North Korean leader Kim Jong-un sent a top security official to Prague to keep on eye on his uncle, the current ambassador to Prague Kim Pyong-il, the South Korean newspaper Choson Ilbo has reported. It added that the Koran leader feared that his uncle might be a focus for opposition to him. Kim Pyong-il has occupied a series of diplomatic posts in Europe since 1979 in a move which has been interpreted as keeping out of politics in his homeland. He was moved to Prague in 2015 from a long term posting in Warsaw in an attempt to weaken him, the paper added. Some opposition groups hoped Kim Pyong-il might serve as a focus a challenge to the current regime, the paper added.
The Czech Cabinet has cleared the increased recruitment of Ukrainians to fill jobs in the Czech Republic. The government agreed to boost personnel at the Lvov consulate in Ukraine. This should mean that 800 applications for work permits instead of the existing 400 could be dealt with every month. The increase has been backed by employers who highlight eh 140,000 vacancies for jobs in the Czech Republic. But unions have warned against the increase. They say bosses could find Czechs to do the work if they offered attractive wages and warn that companies are in many cases not recruiting skilled workers, of which there is a shortage, but cheap labour at wages which local workers would not accept.
A Czech facing charges of trying to join a terrorist group, namely Islamic State, testified on Wednesday that he did not want to kill anyone in Syria. Jan Silovský said in court that he wanted to join IS and be sent to fight in Syria so that he could be quickly killed by the Syrian Army. Silovský, from the West Bohemia Plzeň region, said he had not really thought through what he was doing. He said he converted to Islam three or four years ago. He is the first Czech to face charges of trying to join a terrorist group and could a life sentence if found guilty. The 21-year-old was stopped in Turkey with a ticket for an onward flight to Syria in January 2016.
Czech Secretary of State for European Affairs, Tomáš Prouza, said Wednesday that the Czech Republic has a relatively good chance of being chosen as the new location for the European Banking Authority (EBA). Prague has been put forward as a candidate to host the authority and its around 200 personnel when it is forced to quit London following Brexit. A final decision on the site is expected within a year with most other EU countries also in the fray. The EBA is an independent body focussed on ensuring proper and adequate bank supervision.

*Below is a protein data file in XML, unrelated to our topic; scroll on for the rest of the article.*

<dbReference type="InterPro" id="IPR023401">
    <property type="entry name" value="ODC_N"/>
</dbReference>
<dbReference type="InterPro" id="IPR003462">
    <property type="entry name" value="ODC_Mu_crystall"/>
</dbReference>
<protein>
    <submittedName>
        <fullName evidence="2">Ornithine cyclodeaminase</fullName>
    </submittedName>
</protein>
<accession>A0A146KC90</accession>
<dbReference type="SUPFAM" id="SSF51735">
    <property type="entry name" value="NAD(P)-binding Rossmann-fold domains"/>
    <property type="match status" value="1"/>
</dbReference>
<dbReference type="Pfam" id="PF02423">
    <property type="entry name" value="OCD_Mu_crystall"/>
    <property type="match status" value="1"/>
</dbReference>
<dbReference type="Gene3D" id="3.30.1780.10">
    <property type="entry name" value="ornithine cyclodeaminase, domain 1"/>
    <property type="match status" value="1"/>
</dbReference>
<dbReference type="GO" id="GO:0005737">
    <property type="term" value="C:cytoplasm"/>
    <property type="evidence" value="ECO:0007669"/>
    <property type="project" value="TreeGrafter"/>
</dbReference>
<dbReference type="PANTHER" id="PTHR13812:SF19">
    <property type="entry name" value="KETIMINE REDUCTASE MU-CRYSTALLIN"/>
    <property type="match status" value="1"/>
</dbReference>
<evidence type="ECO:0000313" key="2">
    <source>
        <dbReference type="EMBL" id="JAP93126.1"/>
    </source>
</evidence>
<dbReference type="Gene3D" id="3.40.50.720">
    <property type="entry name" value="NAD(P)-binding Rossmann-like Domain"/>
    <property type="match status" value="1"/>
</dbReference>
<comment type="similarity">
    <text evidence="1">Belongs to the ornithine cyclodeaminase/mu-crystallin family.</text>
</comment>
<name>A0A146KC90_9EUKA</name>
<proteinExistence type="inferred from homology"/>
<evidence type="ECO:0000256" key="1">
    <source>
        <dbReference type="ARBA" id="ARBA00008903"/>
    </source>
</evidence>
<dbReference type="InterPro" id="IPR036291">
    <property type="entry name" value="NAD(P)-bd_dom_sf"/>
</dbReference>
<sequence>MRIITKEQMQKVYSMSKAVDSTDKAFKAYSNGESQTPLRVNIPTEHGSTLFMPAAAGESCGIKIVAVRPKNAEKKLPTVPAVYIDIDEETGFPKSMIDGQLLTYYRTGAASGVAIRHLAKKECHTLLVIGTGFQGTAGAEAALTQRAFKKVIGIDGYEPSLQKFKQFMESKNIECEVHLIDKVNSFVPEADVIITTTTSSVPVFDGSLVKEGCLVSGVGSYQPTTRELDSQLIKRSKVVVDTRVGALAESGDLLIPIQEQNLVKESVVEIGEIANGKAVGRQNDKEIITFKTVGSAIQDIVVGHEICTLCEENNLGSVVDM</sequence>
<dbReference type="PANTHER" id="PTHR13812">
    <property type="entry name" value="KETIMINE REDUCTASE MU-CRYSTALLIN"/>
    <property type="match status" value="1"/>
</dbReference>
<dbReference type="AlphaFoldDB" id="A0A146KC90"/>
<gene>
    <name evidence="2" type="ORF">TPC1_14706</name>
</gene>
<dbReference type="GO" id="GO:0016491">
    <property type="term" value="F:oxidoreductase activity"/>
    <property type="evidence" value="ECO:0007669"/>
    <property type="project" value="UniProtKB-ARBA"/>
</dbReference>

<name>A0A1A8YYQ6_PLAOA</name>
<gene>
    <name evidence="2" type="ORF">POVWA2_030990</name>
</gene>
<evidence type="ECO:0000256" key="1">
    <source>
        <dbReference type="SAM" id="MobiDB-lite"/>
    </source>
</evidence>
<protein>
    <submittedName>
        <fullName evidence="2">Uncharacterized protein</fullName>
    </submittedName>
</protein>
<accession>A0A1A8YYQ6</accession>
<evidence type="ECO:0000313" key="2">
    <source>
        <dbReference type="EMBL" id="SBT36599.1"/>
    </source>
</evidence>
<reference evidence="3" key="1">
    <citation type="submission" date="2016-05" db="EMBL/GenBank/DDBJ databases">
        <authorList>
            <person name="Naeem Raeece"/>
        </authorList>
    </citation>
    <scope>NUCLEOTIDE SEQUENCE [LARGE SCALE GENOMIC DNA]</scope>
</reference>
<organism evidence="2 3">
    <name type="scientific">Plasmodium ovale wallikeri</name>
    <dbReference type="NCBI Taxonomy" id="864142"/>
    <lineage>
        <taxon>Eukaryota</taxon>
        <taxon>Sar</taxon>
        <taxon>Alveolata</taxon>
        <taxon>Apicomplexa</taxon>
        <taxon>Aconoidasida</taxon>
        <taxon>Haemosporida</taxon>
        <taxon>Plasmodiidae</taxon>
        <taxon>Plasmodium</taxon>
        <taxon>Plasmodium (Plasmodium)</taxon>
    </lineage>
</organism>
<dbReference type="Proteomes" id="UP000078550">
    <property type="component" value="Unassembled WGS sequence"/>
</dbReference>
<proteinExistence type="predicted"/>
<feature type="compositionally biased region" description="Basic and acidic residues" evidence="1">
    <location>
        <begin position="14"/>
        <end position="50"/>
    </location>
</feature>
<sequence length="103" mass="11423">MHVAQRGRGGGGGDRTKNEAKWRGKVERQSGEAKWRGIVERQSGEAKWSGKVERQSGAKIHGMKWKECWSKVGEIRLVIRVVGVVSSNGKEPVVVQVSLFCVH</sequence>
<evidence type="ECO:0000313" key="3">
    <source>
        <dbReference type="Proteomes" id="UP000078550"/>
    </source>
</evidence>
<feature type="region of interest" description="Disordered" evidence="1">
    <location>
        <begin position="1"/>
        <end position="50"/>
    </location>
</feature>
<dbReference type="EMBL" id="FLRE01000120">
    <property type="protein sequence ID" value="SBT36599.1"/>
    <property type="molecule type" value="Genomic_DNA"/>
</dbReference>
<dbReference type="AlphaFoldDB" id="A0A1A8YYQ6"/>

Hotels, pensions, and camps across the Czech Republic enjoyed a bumper year in 2016, according to figures released on Wednesday by the Czech Statistical Office. The total number of guests came to 18.3 million, 6.9 percent up on the figure for 2015. The total of overnight stays was 5.4 percent higher year on year. The biggest increase in guests occurred in the Karlovy Vary region with a 13.2 percent rise. The Ústí region had the biggest rise in overnight stays at 10.6 percent.
In ice hockey, Sparta Prague lost in their Champions League final against Sweden’s Frolunda on Tuesday night in Gothenburg. Sparta were twice ahead against the Swedish club which was playing on home ice. The match went into extra time at 3:3 with Niklas Lasu getting the winner 87 seconds into extra time. Frolunda were already the reigning champions going into the final. Sparta Prague have now appeared in three finals, the previous ones being in 2008 and 2000, but have been losers on all occasions.
The Regional Court in Plzeň begins hearing the case of the first Czech accused of attempting to join Islamic State on Wednesday. The defendant, who comes from a small town near Plzeň and was previously identified as Jan S., could face between 12 and 20 years in prison if found guilty of preparing a terrorist attack. He was arrested a year ago at Istanbul Airport trying to board a plane to Gaziantep, a town near the Syrian border. Special security measures will be in place for the trial, the Czech News Agency reported.
The best-paid Czech politician is not the prime minister or the president but Jiří Čunek, according to the newspaper Mladá fronta Dnes. Mr. Čunek is a senator for the Christian Democrats as well as being the governor of the Zlín Region and mayor of the town of Vsetín. In total he receives almost CZK 290,000 a month. He had said before regional elections that he would quit the mayor’s post if elected but now says he is under pressure to stay. Mr. Čunek, a former leader of the Christian Democrats, first came to national attention for his treatment of Romanies, with critics said was discriminatory. He later became involved in a number of scandals and was forced to step down as regional development minister.
New foreigners’ law to change conditions for non-EU nationals
Czech rock climber Adam Ondra knocked out of World Cup in Japan
Czech foreign ministry reports record number of visa applications
New index shows locations with best quality of life in Czech Republic
Archaeologists unearth rare Renaissance-Baroque brew house in ‘Czech Paradise’